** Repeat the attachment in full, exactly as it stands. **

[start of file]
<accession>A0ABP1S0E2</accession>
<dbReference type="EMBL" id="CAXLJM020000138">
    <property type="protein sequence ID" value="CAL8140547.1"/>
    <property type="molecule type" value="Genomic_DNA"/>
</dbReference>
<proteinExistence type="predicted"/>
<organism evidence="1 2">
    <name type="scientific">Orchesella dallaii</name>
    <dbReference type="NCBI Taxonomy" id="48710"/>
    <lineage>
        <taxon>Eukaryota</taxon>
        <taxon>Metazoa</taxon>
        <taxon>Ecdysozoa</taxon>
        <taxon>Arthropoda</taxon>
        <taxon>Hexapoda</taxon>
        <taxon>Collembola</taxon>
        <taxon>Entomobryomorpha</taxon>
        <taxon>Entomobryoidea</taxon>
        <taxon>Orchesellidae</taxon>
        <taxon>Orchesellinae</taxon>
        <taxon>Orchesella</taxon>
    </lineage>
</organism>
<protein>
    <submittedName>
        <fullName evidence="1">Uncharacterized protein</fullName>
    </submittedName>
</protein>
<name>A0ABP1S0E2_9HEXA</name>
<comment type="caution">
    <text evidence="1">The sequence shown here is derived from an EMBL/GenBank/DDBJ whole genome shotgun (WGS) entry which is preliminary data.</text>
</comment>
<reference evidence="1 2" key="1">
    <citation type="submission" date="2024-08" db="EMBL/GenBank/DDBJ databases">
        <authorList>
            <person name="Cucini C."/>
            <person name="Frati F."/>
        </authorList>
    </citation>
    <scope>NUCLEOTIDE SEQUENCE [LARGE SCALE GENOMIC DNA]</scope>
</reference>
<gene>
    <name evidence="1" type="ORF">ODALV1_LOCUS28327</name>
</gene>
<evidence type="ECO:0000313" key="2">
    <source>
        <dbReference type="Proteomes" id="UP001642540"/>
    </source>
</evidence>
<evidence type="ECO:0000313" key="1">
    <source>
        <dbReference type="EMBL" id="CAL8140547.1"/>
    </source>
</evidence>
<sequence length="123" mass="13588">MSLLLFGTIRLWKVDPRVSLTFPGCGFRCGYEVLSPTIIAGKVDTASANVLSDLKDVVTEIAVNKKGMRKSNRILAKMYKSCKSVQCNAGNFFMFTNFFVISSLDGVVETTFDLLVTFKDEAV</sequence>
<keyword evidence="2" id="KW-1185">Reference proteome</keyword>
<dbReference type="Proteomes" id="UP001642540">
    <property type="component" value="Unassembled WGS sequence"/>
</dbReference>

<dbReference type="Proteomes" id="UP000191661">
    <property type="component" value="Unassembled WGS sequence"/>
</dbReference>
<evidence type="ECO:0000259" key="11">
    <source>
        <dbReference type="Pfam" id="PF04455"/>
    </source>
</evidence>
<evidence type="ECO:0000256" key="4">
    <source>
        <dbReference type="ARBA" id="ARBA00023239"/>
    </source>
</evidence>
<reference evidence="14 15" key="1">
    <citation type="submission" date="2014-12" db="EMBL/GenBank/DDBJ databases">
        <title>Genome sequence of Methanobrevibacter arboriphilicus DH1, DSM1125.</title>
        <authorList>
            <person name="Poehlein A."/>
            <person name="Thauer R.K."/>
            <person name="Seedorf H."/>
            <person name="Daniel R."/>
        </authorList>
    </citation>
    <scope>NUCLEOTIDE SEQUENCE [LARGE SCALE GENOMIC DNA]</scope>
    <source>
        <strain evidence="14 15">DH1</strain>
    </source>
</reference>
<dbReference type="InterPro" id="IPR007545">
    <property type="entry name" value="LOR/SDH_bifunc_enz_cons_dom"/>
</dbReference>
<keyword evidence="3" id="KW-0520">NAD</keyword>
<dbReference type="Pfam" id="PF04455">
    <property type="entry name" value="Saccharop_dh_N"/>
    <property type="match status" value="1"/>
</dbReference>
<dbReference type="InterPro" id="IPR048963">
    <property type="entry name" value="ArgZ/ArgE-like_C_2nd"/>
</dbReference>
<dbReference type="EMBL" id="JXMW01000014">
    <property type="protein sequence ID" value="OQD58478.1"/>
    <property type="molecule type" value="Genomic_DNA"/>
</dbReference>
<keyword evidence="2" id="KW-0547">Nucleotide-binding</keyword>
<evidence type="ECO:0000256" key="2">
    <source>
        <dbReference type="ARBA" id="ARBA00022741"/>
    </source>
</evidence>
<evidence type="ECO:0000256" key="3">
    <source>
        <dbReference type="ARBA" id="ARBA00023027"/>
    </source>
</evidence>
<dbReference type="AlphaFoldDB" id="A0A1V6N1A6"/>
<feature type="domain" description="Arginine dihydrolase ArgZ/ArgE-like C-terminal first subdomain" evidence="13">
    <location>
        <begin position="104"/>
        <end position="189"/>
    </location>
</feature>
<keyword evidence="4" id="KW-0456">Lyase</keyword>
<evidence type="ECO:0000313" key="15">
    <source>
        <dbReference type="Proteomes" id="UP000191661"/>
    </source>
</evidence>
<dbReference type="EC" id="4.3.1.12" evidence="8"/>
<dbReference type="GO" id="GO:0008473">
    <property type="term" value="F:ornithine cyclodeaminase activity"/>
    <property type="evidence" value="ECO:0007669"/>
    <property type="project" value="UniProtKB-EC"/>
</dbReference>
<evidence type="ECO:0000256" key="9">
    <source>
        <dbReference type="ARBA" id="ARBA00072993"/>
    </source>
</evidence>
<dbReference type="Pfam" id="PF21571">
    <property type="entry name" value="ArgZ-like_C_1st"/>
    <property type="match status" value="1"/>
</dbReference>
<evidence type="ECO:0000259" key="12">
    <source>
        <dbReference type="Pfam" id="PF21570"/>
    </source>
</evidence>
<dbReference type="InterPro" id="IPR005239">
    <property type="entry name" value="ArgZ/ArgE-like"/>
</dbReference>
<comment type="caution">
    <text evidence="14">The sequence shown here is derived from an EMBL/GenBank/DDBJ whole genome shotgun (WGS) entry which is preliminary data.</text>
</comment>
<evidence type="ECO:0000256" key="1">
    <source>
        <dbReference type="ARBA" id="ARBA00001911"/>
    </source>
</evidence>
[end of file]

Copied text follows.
<accession>A0ABP1S0E2</accession>
<dbReference type="EMBL" id="CAXLJM020000138">
    <property type="protein sequence ID" value="CAL8140547.1"/>
    <property type="molecule type" value="Genomic_DNA"/>
</dbReference>
<proteinExistence type="predicted"/>
<organism evidence="1 2">
    <name type="scientific">Orchesella dallaii</name>
    <dbReference type="NCBI Taxonomy" id="48710"/>
    <lineage>
        <taxon>Eukaryota</taxon>
        <taxon>Metazoa</taxon>
        <taxon>Ecdysozoa</taxon>
        <taxon>Arthropoda</taxon>
        <taxon>Hexapoda</taxon>
        <taxon>Collembola</taxon>
        <taxon>Entomobryomorpha</taxon>
        <taxon>Entomobryoidea</taxon>
        <taxon>Orchesellidae</taxon>
        <taxon>Orchesellinae</taxon>
        <taxon>Orchesella</taxon>
    </lineage>
</organism>
<protein>
    <submittedName>
        <fullName evidence="1">Uncharacterized protein</fullName>
    </submittedName>
</protein>
<name>A0ABP1S0E2_9HEXA</name>
<comment type="caution">
    <text evidence="1">The sequence shown here is derived from an EMBL/GenBank/DDBJ whole genome shotgun (WGS) entry which is preliminary data.</text>
</comment>
<reference evidence="1 2" key="1">
    <citation type="submission" date="2024-08" db="EMBL/GenBank/DDBJ databases">
        <authorList>
            <person name="Cucini C."/>
            <person name="Frati F."/>
        </authorList>
    </citation>
    <scope>NUCLEOTIDE SEQUENCE [LARGE SCALE GENOMIC DNA]</scope>
</reference>
<gene>
    <name evidence="1" type="ORF">ODALV1_LOCUS28327</name>
</gene>
<evidence type="ECO:0000313" key="2">
    <source>
        <dbReference type="Proteomes" id="UP001642540"/>
    </source>
</evidence>
<evidence type="ECO:0000313" key="1">
    <source>
        <dbReference type="EMBL" id="CAL8140547.1"/>
    </source>
</evidence>
<sequence length="123" mass="13588">MSLLLFGTIRLWKVDPRVSLTFPGCGFRCGYEVLSPTIIAGKVDTASANVLSDLKDVVTEIAVNKKGMRKSNRILAKMYKSCKSVQCNAGNFFMFTNFFVISSLDGVVETTFDLLVTFKDEAV</sequence>
<keyword evidence="2" id="KW-1185">Reference proteome</keyword>
<dbReference type="Proteomes" id="UP001642540">
    <property type="component" value="Unassembled WGS sequence"/>
</dbReference>

<dbReference type="Proteomes" id="UP000191661">
    <property type="component" value="Unassembled WGS sequence"/>
</dbReference>
<evidence type="ECO:0000259" key="11">
    <source>
        <dbReference type="Pfam" id="PF04455"/>
    </source>
</evidence>
<evidence type="ECO:0000256" key="4">
    <source>
        <dbReference type="ARBA" id="ARBA00023239"/>
    </source>
</evidence>
<reference evidence="14 15" key="1">
    <citation type="submission" date="2014-12" db="EMBL/GenBank/DDBJ databases">
        <title>Genome sequence of Methanobrevibacter arboriphilicus DH1, DSM1125.</title>
        <authorList>
            <person name="Poehlein A."/>
            <person name="Thauer R.K."/>
            <person name="Seedorf H."/>
            <person name="Daniel R."/>
        </authorList>
    </citation>
    <scope>NUCLEOTIDE SEQUENCE [LARGE SCALE GENOMIC DNA]</scope>
    <source>
        <strain evidence="14 15">DH1</strain>
    </source>
</reference>
<dbReference type="InterPro" id="IPR007545">
    <property type="entry name" value="LOR/SDH_bifunc_enz_cons_dom"/>
</dbReference>
<keyword evidence="3" id="KW-0520">NAD</keyword>
<dbReference type="Pfam" id="PF04455">
    <property type="entry name" value="Saccharop_dh_N"/>
    <property type="match status" value="1"/>
</dbReference>
<dbReference type="InterPro" id="IPR048963">
    <property type="entry name" value="ArgZ/ArgE-like_C_2nd"/>
</dbReference>
<dbReference type="EMBL" id="JXMW01000014">
    <property type="protein sequence ID" value="OQD58478.1"/>
    <property type="molecule type" value="Genomic_DNA"/>
</dbReference>
<keyword evidence="2" id="KW-0547">Nucleotide-binding</keyword>
<evidence type="ECO:0000256" key="2">
    <source>
        <dbReference type="ARBA" id="ARBA00022741"/>
    </source>
</evidence>
<evidence type="ECO:0000256" key="3">
    <source>
        <dbReference type="ARBA" id="ARBA00023027"/>
    </source>
</evidence>
<dbReference type="AlphaFoldDB" id="A0A1V6N1A6"/>
<feature type="domain" description="Arginine dihydrolase ArgZ/ArgE-like C-terminal first subdomain" evidence="13">
    <location>
        <begin position="104"/>
        <end position="189"/>
    </location>
</feature>
<keyword evidence="4" id="KW-0456">Lyase</keyword>
<evidence type="ECO:0000313" key="15">
    <source>
        <dbReference type="Proteomes" id="UP000191661"/>
    </source>
</evidence>
<dbReference type="EC" id="4.3.1.12" evidence="8"/>
<dbReference type="GO" id="GO:0008473">
    <property type="term" value="F:ornithine cyclodeaminase activity"/>
    <property type="evidence" value="ECO:0007669"/>
    <property type="project" value="UniProtKB-EC"/>
</dbReference>
<evidence type="ECO:0000256" key="9">
    <source>
        <dbReference type="ARBA" id="ARBA00072993"/>
    </source>
</evidence>
<dbReference type="Pfam" id="PF21571">
    <property type="entry name" value="ArgZ-like_C_1st"/>
    <property type="match status" value="1"/>
</dbReference>
<evidence type="ECO:0000259" key="12">
    <source>
        <dbReference type="Pfam" id="PF21570"/>
    </source>
</evidence>
<dbReference type="InterPro" id="IPR005239">
    <property type="entry name" value="ArgZ/ArgE-like"/>
</dbReference>
<comment type="caution">
    <text evidence="14">The sequence shown here is derived from an EMBL/GenBank/DDBJ whole genome shotgun (WGS) entry which is preliminary data.</text>
</comment>
<evidence type="ECO:0000256" key="1">
    <source>
        <dbReference type="ARBA" id="ARBA00001911"/>
    </source>
</evidence>